The commentators 04-12-15
...on Syrian airstrikes
Hilary Benn’s rousing talk of Nazis and General Franco helps not one jot. Moral certainties we have in abundance, but how will they sound if the depressing reality is that ousting Isis can only be done with filthy moral compromise with Iran, Vladimir Putin and murderous Bashar al-Assad? You can feel the familiar tug, the emotional call of fife and drum. How good the cause always sounds. The enemy is so unspeakable that to do nothing is unthinkable. This time Isis is probably the best enemy since Hitler for rousing us to defend of our civilisation against barbarism: they attack us here
- Polly Toynbee, The Guardian
In his fifteen minutes of fame, Hilary Benn spoke like the sort of person who believes in his own right to rule – and that’s hugely appealing to a political and media elite that is cut from the same cloth, and that, moreover, has cast Labour leader Jeremy Corbyn as some sort of upstart interloper. This is bascially how Westminster image-management works: the people who deem themselves entitled to define “leadership” pass this codified information onto the rest of us in an assured way, so that we end up seeking out and approving the same characteristics
- Rachel Shabi, The Independent
We should play a full part in joining our allies in fighting Izal, including bombing Syria and sending in special forces to hunt down and kill its leadership. But what bothers me is the way in which this has been reported in such narrow terms. Once again, everything has been refracted through the Westminster Bubble. What does it mean for Jeremy Corbyn? Is Hilary Benn now odds-on favourite to take over when Corbyn implodes? Are Labour MPs who voted with the Government going to be deselected by constituency activists? Did Dave insult naysayers by accusing them of siding with terrorist sympathisers? Frankly, who gives a monkey’s?
- Richard Littlejohn, Daily Mail
The vote will not change the situation in Syria very much. The politics of Britain, and the other democracies, are a long way from accepting the protracted civil involvement in other nations that is the obvious concomitant of military adventure. The world has lost the capacity even to think like this and the debate is bound to be parochial. As long as that remains so, debates on foreign policy will be more about us than they truly are about the world. In that sense, MPs were speaking for England after all
- Philip Collins, The Times
Everyone agrees the debate on whether to bomb showed our democracy at its finest. To start with, David Cameron called on all his command of history, Etonian diplomacy and wit to call his opponents “terrorist sympathisers”. Then, if anyone objected, he replied: “Look, we must move on.” This is debating at the highest level, and it would be marvellous to see Cameron try this method in pubs on the council estates of Peckham
- Mark Steel, The Independent
Only a few years ago, the puff would have been chucked out the moment the scale of a story like this became apparent, partly as a matter of taste and partly to maximise the potential for display and give the story room to breathe.
Last night only the Telegraph dispensed with the blurb - and that decision may have been influenced by the oversized ad at the foot of the page. The Times had signed up Bake-Off's Nadiya and wasn't about to surrender a millimetre of her promo. The Guardian was similarly wedded to its taste of autumn and the Mail to its Lego toy... but journalism was still the winner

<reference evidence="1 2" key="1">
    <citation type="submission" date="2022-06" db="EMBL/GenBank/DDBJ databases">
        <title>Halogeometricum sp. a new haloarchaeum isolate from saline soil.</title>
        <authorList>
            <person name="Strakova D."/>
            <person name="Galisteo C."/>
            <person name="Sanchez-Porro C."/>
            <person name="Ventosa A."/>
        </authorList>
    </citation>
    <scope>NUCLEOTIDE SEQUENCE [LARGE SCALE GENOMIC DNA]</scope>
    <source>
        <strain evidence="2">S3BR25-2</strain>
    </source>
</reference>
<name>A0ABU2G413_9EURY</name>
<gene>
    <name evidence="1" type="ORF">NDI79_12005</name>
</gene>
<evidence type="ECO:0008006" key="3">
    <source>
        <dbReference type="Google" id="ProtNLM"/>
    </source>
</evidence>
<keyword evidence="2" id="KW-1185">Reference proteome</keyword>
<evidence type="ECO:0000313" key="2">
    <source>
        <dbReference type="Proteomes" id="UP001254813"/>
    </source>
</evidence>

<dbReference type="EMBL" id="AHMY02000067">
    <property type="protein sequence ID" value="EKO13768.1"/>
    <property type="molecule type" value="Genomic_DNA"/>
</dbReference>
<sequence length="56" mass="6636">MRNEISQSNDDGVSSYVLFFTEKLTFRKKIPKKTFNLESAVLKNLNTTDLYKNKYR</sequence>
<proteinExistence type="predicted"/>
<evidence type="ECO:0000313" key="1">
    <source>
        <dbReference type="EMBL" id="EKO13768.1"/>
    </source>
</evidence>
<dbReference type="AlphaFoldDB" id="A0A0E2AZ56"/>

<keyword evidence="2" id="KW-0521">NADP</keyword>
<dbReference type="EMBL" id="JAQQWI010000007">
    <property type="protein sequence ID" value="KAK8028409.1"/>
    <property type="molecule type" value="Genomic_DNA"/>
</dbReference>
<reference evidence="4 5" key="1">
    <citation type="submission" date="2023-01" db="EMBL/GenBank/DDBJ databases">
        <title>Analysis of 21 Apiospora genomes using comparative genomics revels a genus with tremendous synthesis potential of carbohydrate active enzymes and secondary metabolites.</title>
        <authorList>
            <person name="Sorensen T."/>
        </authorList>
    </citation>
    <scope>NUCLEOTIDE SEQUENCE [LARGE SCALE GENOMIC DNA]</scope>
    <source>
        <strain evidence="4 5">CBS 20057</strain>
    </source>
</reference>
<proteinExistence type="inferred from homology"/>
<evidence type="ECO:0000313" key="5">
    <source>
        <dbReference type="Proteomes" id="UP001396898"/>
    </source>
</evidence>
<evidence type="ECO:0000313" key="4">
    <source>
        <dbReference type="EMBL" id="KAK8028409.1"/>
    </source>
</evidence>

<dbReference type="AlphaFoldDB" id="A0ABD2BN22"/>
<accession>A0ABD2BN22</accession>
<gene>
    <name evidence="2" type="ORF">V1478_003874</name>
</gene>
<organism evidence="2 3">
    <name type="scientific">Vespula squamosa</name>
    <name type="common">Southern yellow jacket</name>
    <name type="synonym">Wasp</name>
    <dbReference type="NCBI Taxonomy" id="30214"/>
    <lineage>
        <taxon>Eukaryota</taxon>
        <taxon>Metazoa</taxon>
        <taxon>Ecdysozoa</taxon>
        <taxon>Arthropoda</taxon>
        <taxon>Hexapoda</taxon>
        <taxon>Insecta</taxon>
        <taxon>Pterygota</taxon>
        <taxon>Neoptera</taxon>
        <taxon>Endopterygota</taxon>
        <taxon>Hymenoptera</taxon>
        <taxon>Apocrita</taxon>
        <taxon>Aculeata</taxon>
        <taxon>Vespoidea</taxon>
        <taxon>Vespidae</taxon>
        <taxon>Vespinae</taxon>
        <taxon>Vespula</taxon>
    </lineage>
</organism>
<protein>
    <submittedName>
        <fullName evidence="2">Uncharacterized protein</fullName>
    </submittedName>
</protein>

How the papers covered the Paris attacks
Comment Awards, 2015
Teenage ebola diarist honoured
Tuesday 24 November, 2015
A 13-year-old girl whose diary of life during the ebola epidemic in Sierra Leone made the Observer splash became the youngest winner at the EI Comment Awards in London today.
Bintu Sannoh was named young commentariat of the year for this piece about the crisis and two further articles about the stigma and poverty and hunger that came in the wake of the disease. Six months later she was able to return to school - but she writes about how everything had changed, with only a third of pupils having survived.
Janan Ganesh emerged the sole double winner of the morning as the Financial Times took pride of place at the ceremony at the RIBA headquarters. He won the top accolade of commentariat of the year, having earlier been named political commentator of 2015.
His paper won the award for the best comment pages, Gillian Tett was business commentator and Michael Skapinker won the new prize for business ethics commentary.
The Times also claimed a clutch of prizes: David Aaronovitch was honoured for comment piece of the year for this article after the Charlie Hebdo massacre, Jenni Russell won the new diversity award, Hugo Rifkind was arts and culture commentator and Sathnam Sanghera media commentator (in succession to SubScribe).
Other winners included Simon Jenkins, Gary Younge and Cory Doctorow of the Guardian, Allister Heath of the Telegraph, Channel 4, and the science writer Philip Ball.
The chairman's award went to Andrew Rawnsley, of the Observer, while the Sun punctured the domination of the broadsheets (even if few of them are physically broadsheets these days) by winning the eiDigest special award for its leader column.
SubScribe was honoured and surprised to find a place on the individual blogger shortlist, but delighted to see the award go to Matthew Scott, whose excellent Barrister Blogger can be seen here
You can see all the winners here and the full shortlists here.
Comment archive, 2015
Labour and Syria
Syrian air strikes
Russia in Syria
Strategic defence review
Britain and Europe
Sinai jet crash
Lords v Commons
Xi Jinping visit
Xi Jinping's visit
Virginia TV shootings
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